"In principle, the coupling of an ordered magnetic material with an ordered electric material could lead to very useful devices," said Brookhaven physicist Stuart Wilkins, one of the paper's authors. "For instance, one could imagine a device in which information is written by application of an electric field and read by detecting its magnetic state. This would make a faster and much more energy-efficient data storage device than is available today."

But multiferroics -- magnetic materials with north and south poles that can be reversed with an electric field -- are rare in nature. Ferroelectricity and magnetism tend to be mutually exclusive and interact weakly with each other when they coexist.

Most models used by physicists to describe this coupling are based on the idea of distorting the atomic arrangement, or crystal lattice, of a magnetic material, which can result in an electric polarization.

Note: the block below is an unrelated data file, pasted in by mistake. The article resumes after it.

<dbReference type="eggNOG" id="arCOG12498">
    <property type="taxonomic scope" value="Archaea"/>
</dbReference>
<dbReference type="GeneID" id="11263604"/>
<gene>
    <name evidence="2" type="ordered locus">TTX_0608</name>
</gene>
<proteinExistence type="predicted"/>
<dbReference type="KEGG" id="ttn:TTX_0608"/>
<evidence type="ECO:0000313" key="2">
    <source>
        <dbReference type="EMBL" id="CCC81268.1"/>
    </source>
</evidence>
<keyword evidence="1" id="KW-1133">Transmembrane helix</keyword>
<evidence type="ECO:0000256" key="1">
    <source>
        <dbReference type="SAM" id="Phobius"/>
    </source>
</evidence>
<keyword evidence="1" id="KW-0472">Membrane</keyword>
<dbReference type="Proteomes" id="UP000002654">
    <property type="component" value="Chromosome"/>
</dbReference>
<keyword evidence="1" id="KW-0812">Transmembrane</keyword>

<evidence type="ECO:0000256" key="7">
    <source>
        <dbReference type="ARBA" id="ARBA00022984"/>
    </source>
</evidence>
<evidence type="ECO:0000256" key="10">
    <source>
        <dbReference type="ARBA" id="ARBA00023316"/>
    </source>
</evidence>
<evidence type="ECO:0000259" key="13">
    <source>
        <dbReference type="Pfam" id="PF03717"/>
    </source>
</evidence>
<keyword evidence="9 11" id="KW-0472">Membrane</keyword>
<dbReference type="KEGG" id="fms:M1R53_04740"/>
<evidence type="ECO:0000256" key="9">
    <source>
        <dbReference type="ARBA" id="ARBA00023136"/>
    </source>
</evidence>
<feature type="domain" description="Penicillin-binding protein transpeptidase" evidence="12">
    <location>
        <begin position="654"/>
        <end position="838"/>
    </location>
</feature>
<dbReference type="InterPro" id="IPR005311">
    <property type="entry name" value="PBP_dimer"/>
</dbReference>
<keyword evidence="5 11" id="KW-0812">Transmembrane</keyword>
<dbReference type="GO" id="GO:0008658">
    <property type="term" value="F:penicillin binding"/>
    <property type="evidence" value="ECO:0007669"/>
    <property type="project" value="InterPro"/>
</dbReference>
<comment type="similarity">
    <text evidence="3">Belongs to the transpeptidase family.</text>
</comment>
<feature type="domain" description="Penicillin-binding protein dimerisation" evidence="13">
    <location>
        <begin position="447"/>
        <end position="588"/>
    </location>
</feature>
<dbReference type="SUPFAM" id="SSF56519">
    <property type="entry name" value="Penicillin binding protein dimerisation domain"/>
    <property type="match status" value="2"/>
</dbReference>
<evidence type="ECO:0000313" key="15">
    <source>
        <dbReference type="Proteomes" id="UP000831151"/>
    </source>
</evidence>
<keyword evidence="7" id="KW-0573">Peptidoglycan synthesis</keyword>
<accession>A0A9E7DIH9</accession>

Now, scientists have found a new way that electric and magnetic properties can be coupled in a material. The group used extremely bright beams of x-rays at Brookhaven's National Synchrotron Light Source (NSLS) to examine the electronic structure of a particular metal oxide made of yttrium, manganese, and oxygen. They determined that the magnetic-electric coupling is caused by the outer cloud of electrons surrounding the atom.

"Previously, this mechanism had only been predicted theoretically and its existence was hotly debated," Wilkins said.

In this particular material, the manganese and oxygen electrons mix atomic orbitals in a process that creates atomic bonds and keeps the material together. The researchers' measurements show that this process is dependent upon the magnetic structure of the material, which in this case, causes the material to become ferroelectric, i.e. have an electric polarization. In other words, any change in the material's magnetic structure will result in a change in direction of its ferroelectric state. By definition, that makes the material a multiferroic.